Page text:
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  1. #1
    Senior Member cvangel's Avatar
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    Nov 2006

    El Paso officials frustrated by decision to build fence

    El Paso officials frustrated by decision to ignore laws in building border fence
    By Brandi Grissom / Austin Bureau
    Article Launched: 04/01/2008 05:05:25 PM MDT

    AUSTIN -- The U.S. Department of Homeland Security plans to use its authority to waive any legal or environmental challenges that might get in the way of constructing 670 miles of border fence by the end of this year, officials said Tuesday.
    "Congress and the American public have been adamant that they want and expect border security," said Homeland Security Secretary Michael Chertoff. "We're serious about delivering it, and these waivers will enable important security projects to keep moving forward."

    The decision left El Paso officials and border residents who object to plans to build more than 50 miles of new fencing in the region and hundreds of miles of barrier in Texas, disappointed and frustrated.

    "It's sort of like watching a train wreck, not too much you can about it except wait 'til it's over," said Mayor John Cook, who was in Washington, D.C.

    Last month, City Council voted to deny federal officials access to city land designated for new fencing.

    The waivers, Cook said, seem to nullify the city's action.

    By invoking the two legal waivers, DHS will bypass about 30 laws, including environmental regulations, legal challenges and administrative red tape, that could slow down the fence building. The waivers apply to about 470 miles of the border fence.

    "I employed this authority to ensure that these projects will proceed without unnecessary delays caused by administrative processes or potential litigation," Chertoff said in a written statement.




    the waivers, Chertoff said the agency was "deeply committed" to environmental responsibility and would work to analyze and minimize impacts to the environment, wildlife, and cultural and historic artifacts. He also said DHS would continue seeking input from border communities.
    Opposition to the fence has been widespread among Texas border residents. In the Rio Grande Valley, DHS has filed lawsuits against property owners who denied governmental access to their land.

    The Texas Border Coalition, a group of elected officials and business leaders, were outraged at Chertoff's decision to use the waivers.

    "Instead of shredding our nation's environmental and cultural heritage, the federal government should be working toward genuine solutions," said TBC chairman and Eagle Pass Mayor Chad Foster.

    Critics worry not only about the unfriendly message they say the fence sends to Mexico, but also about detrimental effects fencing off the Rio Grande could have on the environment.

    "For us, it's our very lives," said Bill Addington, whose land in Hudspeth County is just about seven miles from the proposed fence. "We make our living off the river, we have our animals, which we love as much as our families, that live off the river."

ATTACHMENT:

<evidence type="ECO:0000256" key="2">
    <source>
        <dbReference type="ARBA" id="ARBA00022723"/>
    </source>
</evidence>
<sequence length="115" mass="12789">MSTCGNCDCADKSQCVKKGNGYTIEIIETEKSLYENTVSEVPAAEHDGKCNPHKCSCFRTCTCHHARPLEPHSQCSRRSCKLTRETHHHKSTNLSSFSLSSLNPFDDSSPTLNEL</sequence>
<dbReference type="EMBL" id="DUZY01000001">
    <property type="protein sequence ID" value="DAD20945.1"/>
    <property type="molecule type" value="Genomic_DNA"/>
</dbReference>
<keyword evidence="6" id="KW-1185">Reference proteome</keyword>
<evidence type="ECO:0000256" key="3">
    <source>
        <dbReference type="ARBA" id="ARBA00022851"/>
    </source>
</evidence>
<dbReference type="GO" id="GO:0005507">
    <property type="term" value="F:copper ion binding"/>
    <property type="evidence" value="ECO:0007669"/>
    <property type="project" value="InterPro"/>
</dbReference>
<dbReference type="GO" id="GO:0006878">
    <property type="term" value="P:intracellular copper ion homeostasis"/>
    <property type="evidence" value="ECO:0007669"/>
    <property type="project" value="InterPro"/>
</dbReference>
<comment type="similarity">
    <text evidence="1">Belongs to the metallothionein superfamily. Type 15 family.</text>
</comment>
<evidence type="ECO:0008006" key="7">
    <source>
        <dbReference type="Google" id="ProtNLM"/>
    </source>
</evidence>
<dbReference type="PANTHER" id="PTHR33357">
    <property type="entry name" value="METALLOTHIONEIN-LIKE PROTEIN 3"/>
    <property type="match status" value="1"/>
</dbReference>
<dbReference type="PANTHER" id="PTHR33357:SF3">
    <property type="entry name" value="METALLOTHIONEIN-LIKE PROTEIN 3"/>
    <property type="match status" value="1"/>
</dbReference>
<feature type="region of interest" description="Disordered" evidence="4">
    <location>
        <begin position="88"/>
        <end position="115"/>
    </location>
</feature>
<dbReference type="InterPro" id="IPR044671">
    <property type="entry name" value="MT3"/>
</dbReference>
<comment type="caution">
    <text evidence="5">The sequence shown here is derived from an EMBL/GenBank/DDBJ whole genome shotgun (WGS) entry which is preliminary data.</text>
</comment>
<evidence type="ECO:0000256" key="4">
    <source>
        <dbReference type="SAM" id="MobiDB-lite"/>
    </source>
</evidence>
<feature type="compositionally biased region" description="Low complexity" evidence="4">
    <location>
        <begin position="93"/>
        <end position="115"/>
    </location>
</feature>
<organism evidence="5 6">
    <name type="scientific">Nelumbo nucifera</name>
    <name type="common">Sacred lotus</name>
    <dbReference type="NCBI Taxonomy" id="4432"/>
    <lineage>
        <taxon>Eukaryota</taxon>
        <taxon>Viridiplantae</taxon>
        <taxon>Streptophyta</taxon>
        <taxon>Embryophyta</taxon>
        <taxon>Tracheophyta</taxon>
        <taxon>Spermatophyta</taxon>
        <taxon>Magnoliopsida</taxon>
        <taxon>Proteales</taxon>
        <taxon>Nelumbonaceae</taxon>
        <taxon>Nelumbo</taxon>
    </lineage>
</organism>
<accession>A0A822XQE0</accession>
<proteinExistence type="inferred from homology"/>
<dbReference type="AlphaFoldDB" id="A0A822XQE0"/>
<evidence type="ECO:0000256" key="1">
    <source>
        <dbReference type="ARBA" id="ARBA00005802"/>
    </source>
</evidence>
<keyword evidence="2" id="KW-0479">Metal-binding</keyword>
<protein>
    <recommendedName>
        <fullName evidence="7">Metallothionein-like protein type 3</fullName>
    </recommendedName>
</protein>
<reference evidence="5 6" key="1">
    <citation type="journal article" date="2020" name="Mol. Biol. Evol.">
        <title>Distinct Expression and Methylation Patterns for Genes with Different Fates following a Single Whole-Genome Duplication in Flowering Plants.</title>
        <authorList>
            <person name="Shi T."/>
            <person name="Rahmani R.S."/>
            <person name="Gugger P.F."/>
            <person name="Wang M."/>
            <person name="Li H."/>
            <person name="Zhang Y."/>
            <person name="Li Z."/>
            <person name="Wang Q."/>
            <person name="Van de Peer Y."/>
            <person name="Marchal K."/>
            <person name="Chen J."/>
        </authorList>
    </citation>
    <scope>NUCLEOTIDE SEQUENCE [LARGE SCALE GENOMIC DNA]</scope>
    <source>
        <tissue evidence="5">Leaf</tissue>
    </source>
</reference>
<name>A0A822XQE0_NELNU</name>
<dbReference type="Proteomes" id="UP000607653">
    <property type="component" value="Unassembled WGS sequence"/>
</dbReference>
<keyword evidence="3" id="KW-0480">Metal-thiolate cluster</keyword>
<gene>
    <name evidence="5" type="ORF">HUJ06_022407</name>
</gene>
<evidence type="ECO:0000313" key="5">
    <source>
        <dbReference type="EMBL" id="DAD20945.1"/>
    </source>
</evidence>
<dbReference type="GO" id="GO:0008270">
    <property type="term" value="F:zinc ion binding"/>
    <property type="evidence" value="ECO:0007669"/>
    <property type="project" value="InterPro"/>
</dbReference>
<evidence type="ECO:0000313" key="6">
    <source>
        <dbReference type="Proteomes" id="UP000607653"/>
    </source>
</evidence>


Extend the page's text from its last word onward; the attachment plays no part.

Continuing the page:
Farmers in the El Paso area are also worried the fence could cut off access to water for irrigating crops.

    Jesus "Chuy" Reyes, El Paso County Water Improvement District No. 1 general manager, said he has been working with federal officials to put the fence somewhere that wouldn't impede access to water.

    "That (the waivers) proposes quite a concern, because that could give them the right to just proceed forward" with the current plan, Reyes said.

    Ken Kramer, Texas director for the Sierra Club, said ecotourism in the Rio Grande Valley would be hardest hit by the fence.

    "Waiving longstanding laws would undermine decades of work to establish and preserve a vibrant wildlife corridor," he said.

    Construction on the border fence in Texas has not started yet. DHS has built than 300 miles of fencing in other states.

    Socorro Mayor Trini Lopez said he fears the fence could affect the livelihoods of his constituents who live along the border and of the wildlife in his rural community.

    "It looks like the federal government has the universal power to do whatever they want to," Lopez said. " I don't think it's fair."

    Brandi Grissom can be reached at; (512) 479-6606.

  2. #2
    Senior Member cvangel's Avatar
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    Nov 2006
    And a related "idiotic" blog:

    April 01, 2008
    Deport the fence!
    Many of the hard-core anti-immigrant crowd claim they just want to follow the law. "They are here illegally!" "This country is built on LAWS!"

    I wonder what they think now that the government has announced that, in its push to quickly build a border fence, they plan on ignoring more than 30 laws!

    After it's finished, I want this law-breaking fence deported!

    We are a country of laws, after all.

    They were against it before they were for it

    Back on March 19th, the El Paso City Council came out strongly in opposition to a border fence.

    But today, they decided to force homeowners with young children to build bigger fences around their pools.

    To quote an editor here: "You can build a fence around a pool, but not a country."

    Posted at 05:14 PM in Current Affairs | Permalink | Comments (0) | TrackBack (0)

  3. #3
    Senior Member
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    Jan 2008
    Socorro Mayor Trini Lopez said he fears the fence could affect the livelihoods of his constituents who live along the border and of the wildlife in his rural community.
    Is this guy a mayor of an American City? I cannot tell by the name or his rhetoric.
    Join our efforts to Secure America's Borders and End Illegal Immigration by Joining ALIPAC's E-Mail Alerts network (CLICK HERE)

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